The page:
Ts’uubaa-asatx First Nation has doubled its lands with the transfer of a 31-hectare parcel of Crown land back to the Nation.
The land transfer, which is considered a key reconciliation milestone that creates community and economic development opportunities for Ts’uubaa-asatx and the surrounding communities, was announced at a ceremony on the shores of Cowichan Lake on Friday, July 7.
Ts’uubaa-asatx Chief Melanie Livingstone and Murray Rankin, minister of Indigenous Relations and Reconciliation, were joined by community members to sign an Incremental Treaty Agreement to return the culturally significant land.
The land, located near Ts’uubaa-asatx’s community reserve and Cowichan Lake, is valued at approximately $1.6 million.
The transfer marks an incremental step that advances treaty-related benefits prior to a final agreement.
Aaron Hamilton, the First Nation’s operations manager, said the land transfer comes after many years of negotiations with the province.
“It took a long time to get here, but our perseverance came through to get to this point,” he said.
“We faced a lot of challenges and it took a lot of out-of-the-box thinking to get it done, and we appreciate the support of government ministers and their staffs. We’re excited to take the next steps and continue what we have started.”
Livingstone said the land will become critical to Ts’uubaa-asatx’s further economic, recreational and socio-economic priorities, which are regularly updated in the First Nation’s comprehensive community development plan.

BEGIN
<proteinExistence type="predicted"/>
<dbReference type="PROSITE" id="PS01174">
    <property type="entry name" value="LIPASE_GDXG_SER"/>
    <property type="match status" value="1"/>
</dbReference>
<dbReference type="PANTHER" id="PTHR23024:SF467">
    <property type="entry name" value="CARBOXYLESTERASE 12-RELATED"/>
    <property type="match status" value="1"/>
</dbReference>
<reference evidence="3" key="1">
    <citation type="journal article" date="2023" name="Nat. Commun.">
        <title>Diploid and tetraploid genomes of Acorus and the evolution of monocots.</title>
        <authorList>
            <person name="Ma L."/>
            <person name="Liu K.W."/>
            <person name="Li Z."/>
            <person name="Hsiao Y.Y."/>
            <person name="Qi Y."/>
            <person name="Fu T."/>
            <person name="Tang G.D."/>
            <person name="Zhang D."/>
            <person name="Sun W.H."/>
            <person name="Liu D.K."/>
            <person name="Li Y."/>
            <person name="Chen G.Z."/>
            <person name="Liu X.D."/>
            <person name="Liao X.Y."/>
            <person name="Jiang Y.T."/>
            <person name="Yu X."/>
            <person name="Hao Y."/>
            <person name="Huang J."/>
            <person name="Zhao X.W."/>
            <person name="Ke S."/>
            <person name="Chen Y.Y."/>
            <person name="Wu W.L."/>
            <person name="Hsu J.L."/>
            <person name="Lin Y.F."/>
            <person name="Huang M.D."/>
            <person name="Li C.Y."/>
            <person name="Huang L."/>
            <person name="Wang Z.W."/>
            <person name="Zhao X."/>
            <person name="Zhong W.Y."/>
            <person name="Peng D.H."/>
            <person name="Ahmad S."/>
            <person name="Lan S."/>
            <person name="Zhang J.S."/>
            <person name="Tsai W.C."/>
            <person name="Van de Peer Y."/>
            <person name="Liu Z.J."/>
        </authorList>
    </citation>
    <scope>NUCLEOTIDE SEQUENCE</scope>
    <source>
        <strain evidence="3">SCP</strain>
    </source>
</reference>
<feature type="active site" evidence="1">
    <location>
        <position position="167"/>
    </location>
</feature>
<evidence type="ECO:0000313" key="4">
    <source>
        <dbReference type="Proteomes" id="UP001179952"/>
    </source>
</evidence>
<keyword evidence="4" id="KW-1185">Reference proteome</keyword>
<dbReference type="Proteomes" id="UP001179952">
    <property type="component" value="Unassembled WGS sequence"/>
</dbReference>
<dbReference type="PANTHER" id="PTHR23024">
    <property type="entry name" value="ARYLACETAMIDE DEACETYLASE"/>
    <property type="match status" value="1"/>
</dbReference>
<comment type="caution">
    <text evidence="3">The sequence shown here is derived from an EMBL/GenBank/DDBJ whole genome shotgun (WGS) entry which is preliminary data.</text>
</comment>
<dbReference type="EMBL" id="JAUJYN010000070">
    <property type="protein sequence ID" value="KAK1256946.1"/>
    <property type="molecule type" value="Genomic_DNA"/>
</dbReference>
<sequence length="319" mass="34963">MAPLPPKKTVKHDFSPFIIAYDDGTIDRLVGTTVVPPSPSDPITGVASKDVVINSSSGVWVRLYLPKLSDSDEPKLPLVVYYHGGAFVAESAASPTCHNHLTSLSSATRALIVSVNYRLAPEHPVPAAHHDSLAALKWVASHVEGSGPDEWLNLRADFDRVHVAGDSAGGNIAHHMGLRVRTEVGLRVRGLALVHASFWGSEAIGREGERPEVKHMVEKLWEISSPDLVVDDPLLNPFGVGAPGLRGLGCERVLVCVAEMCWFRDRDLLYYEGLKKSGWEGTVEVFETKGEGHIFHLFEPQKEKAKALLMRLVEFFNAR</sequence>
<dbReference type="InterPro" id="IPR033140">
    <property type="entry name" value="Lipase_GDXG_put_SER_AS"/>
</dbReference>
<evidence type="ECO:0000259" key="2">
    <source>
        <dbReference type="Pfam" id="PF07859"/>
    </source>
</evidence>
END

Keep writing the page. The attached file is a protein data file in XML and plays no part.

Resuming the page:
“Ts’uubaa-asatx is looking forward to master planning these lands to see how they fit within the regional context of development,” she said.
Rankin said the partnership approach that has been taken to identify and reach agreement on the land transfer is a substantive step on the path toward long-lasting reconciliation between the province and the First Nation.
“We look forward to building on this agreement as we continue to work collaboratively with Ts’uubaa-asatx in the years to come,” he said.
“In addition, the agreement and land transfer provide real foundations for the Nation to further participate in the regional economy and to advance its social, cultural and economic development objectives.”
Aaron Stone, chair of the Cowichan Valley Regional District, said the district is thankful to see the progress being made between Ts’uubaa-asatx and government on the path to treaty.
“The community and economic opportunities created by this land transfer is another step in the long journey of reconciliation for Ts’uubaa-asatx people,” he said.